NEWARK – In a groundbreaking ruling in an American Civil Liberties Union of New Jersey case, a New Jersey judge found that people convicted of crimes as juveniles cannot be sentenced to de facto life without the possibility of parole without carefully considering the role their youth played in their crimes.
The case involved James Comer, who was sentenced at age 17 to serve 75 years in prison, more than 68 without parole. Essex County Superior Court Judge Thomas R. Vena in a ruling Friday, May 8, concurred with the ACLU-NJ that because Comer will be 86 years old when he first becomes eligible for a parole hearing, he had effectively been serving a life sentence. As a result of the ruling, Comer will be resentenced.
“The judge adopted the Supreme Court’s axiomatic observation that children are not just miniature adults. The unique nature of their brain chemistry requires that they be treated differently than adults,” said ACLU-NJ Senior Staff Attorney Alexander Shalom. “This ruling clearly affirms that before a court can condemn a child to die in prison, it must consider the things about youth that make these extreme sentences so ill-suited to juveniles.”
The ACLU-NJ argued that a series of U.S. Supreme Court decisions proscribed courts from sentencing minors to life imprisonment without the possibility of parole, including de facto life sentences. Consistent with these cases, Comer’s resentencing will take into account the immaturity and impetuousness that accompanies youth; his home environment at the time; the circumstances of the offense, the deficiencies of young people in handling real-world functions, such as dealing with attorneys or police officers; and the possibility of Comer’s rehabilitation.
While the judge did not share the interpretation that the Supreme Court’s rulings amounted to an absolute rejection of life sentences of minors, the judge did rule that Comer’s sentence was unconstitutional because the judge failed to factor in the hallmark factors of youth involved in his crime.
“This ruling gets New Jersey courts one step closer to the reality that it is unconstitutional to sentence children to die in prison,” said Lawrence S. Lustberg of Gibbons P.C., who along with Joseph A. Pace, also of Gibbons P.C., represented Comer on behalf of the ACLU-NJ. “The question isn’t whether Comer deserves to be released – the question is whether Comer and other children charged with serious crimes deserve a meaningful opportunity to obtain release as they mature.”
Mr. Comer, now 31 years old, was sentenced in 2003 for his role in four robberies and a felony murder as a juvenile, with no meaningful consideration given to his youth at the time. Felony murder differs from murder in that if a murder is committed during the commission of a crime, everyone involved in that crime is deemed responsible for the murder, even though they did not actually kill or intend to kill. Although he was not the one who pulled the trigger, Comer received a longer sentence than his two accomplices, one who was charged with the actual killing and the other who was an adult.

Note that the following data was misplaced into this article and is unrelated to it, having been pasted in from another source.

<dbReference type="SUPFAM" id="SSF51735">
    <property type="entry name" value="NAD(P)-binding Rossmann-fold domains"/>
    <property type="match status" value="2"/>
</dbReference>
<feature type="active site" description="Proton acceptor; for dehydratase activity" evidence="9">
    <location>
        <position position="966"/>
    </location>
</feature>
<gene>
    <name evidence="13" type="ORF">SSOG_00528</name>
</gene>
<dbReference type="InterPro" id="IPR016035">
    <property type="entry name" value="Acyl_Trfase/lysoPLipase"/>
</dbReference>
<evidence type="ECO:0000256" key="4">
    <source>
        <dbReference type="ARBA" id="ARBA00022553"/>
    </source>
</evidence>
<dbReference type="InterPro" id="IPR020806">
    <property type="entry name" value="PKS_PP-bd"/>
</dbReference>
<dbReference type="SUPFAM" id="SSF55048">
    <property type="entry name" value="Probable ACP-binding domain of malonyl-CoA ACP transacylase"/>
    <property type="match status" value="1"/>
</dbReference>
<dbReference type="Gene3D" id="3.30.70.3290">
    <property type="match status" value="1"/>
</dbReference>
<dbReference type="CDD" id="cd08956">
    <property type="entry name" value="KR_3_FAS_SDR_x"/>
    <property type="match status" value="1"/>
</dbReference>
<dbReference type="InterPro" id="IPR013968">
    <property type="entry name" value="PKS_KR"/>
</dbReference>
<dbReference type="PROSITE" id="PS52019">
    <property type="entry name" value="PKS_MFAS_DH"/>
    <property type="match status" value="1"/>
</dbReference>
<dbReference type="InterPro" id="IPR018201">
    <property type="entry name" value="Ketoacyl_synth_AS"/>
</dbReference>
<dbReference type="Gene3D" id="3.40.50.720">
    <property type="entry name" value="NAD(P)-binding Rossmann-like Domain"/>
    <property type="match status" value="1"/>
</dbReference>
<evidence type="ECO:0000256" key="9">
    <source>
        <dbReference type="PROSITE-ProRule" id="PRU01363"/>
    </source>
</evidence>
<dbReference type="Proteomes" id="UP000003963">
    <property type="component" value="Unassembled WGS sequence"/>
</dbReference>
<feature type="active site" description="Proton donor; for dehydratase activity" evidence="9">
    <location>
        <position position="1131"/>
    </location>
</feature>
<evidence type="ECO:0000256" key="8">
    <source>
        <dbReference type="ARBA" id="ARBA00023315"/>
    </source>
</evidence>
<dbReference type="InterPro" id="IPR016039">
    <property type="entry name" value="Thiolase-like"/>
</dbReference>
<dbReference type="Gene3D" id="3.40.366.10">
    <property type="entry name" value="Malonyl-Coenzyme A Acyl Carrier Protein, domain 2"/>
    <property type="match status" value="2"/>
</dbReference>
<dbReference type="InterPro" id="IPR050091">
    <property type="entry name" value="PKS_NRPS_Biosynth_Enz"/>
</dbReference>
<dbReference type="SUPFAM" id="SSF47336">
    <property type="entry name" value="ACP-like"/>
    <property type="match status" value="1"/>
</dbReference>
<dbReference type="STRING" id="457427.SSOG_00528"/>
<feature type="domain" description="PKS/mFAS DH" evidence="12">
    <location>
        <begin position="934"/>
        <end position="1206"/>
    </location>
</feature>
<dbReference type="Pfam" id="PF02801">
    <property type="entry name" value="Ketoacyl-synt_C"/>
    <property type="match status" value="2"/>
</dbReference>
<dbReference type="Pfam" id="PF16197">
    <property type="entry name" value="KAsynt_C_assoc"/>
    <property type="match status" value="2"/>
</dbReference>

The resentencing, which has not yet been scheduled, will take place in Essex County. The State plans to appeal Judge Vena’s decision. The decision is available at: http://www.judiciary.state.nj.us/decisions/State%20v.%20Comer%20OPINION;%2003-01-0231%20PDF.pdf
ACLU of New Jersey Senior Staff Attorney Alexander Shalom made the following statement about reports that seven Sayreville football players charged with sexual assault will be tried as juveniles:
"The decision to prosecute the seven Sayreville High School football players as juveniles is the correct one, and we commend the Middlesex County prosecutor for making the right choice in a sexual assault case that has shocked the public conscience and roiled the community.
"The decision does not diminish the seriousness of the crimes alleged in the Sayreville case. Sexual assaults -- indeed, rapes -- such as those reported in the press should not be condoned as horseplay or trivialized under the term hazing. But asking that kids be treated like kids -- that children get access to rehabilitative services that will reduce their likelihood of recidivism -- is not the same as suggesting that they evade punishment. It is, however, recognizing that finding justice is not as simple as seeking retribution."
NEWARK -- Civil rights organizations filed a complaint late yesterday (PDF) with the federal Department of Education’s Office of Civil Rights (OCR) urging an investigation into New Jersey’s South Orange-Maplewood School District’s practices of tracking and school discipline that affect students differently based on race and disability status.
The complaint was brought by the American Civil Liberties Union, ACLU of New Jersey, and the Center for Civil Rights Remedies of the Civil Rights Project at UCLA. The groups charge the school district's tracking and discipline practices disproportionately confine students of color to lower-level classes and punish students of color and students with disabilities to a greater degree.
“These problems are all too common in school districts across the country, and the numbers in South Orange-Maplewood are particularly troubling,” said ACLU-NJ senior staff attorney Alexander Shalom. “We've been meeting with officials from South Orange-Maplewood in the hopes that they address this issue and become a partner in building a more democratic, equitable learning environment for all children.”
The complaint, brought under Title VI of the Civil Rights Act of 1964 and Section 504 of the Rehabilitation Act of 1973, outlines the scope of the disparate impact wrought by the district’s policies and recommendations to remedy the inequalities in the school system. It says that the policies and practices in effect impact different populations unfairly, even if those policies have a neutral intent.